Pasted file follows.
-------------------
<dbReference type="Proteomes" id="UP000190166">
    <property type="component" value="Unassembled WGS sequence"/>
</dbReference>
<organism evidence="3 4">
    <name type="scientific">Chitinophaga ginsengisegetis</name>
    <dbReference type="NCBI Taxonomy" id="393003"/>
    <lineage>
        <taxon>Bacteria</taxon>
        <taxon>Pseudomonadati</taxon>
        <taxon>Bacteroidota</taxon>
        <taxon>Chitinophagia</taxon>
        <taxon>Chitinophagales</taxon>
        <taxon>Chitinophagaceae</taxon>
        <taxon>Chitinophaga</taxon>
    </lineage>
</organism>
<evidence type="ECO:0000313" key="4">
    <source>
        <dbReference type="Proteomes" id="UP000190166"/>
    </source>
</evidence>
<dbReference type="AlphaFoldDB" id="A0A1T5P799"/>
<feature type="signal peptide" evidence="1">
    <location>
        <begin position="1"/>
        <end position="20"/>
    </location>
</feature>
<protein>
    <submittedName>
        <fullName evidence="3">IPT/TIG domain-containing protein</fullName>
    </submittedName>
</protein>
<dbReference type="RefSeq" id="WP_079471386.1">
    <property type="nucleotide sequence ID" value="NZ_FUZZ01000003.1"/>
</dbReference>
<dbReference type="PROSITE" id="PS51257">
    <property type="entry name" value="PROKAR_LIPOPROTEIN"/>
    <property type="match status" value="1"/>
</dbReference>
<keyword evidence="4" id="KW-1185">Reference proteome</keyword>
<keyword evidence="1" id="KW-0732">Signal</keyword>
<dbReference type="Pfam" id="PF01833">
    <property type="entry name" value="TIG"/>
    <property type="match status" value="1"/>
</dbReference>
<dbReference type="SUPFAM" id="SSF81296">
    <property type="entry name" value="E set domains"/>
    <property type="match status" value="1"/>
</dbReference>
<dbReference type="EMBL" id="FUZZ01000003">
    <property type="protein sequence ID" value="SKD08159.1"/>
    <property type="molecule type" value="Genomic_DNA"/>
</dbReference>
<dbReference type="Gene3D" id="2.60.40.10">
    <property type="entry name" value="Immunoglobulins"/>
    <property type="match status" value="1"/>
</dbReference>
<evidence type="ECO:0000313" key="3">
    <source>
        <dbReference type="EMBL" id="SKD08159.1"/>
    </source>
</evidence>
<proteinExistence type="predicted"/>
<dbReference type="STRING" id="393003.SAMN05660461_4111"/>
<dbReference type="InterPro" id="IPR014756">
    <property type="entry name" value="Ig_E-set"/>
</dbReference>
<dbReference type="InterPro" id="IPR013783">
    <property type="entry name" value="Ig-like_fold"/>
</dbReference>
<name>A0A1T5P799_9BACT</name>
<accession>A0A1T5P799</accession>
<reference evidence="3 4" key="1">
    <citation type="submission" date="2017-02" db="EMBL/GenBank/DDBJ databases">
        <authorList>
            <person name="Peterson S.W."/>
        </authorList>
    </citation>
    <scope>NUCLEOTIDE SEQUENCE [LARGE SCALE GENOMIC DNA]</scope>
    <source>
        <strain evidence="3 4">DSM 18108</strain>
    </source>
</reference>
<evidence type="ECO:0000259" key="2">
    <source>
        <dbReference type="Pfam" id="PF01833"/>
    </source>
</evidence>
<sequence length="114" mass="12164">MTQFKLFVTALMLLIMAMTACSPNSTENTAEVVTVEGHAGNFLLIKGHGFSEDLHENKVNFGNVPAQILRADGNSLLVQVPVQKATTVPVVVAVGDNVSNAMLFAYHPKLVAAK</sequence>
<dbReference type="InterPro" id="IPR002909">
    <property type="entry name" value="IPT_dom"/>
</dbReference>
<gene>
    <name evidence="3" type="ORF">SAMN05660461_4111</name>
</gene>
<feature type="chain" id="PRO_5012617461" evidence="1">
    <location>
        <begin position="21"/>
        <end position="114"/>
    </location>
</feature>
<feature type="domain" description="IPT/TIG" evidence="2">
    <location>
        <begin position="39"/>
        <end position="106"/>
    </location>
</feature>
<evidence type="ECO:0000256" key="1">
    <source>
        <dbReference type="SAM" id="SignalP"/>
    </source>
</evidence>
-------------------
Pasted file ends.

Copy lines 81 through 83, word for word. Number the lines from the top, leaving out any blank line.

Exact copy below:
    <source>
        <strain evidence="3 4">DSM 18108</strain>
    </source>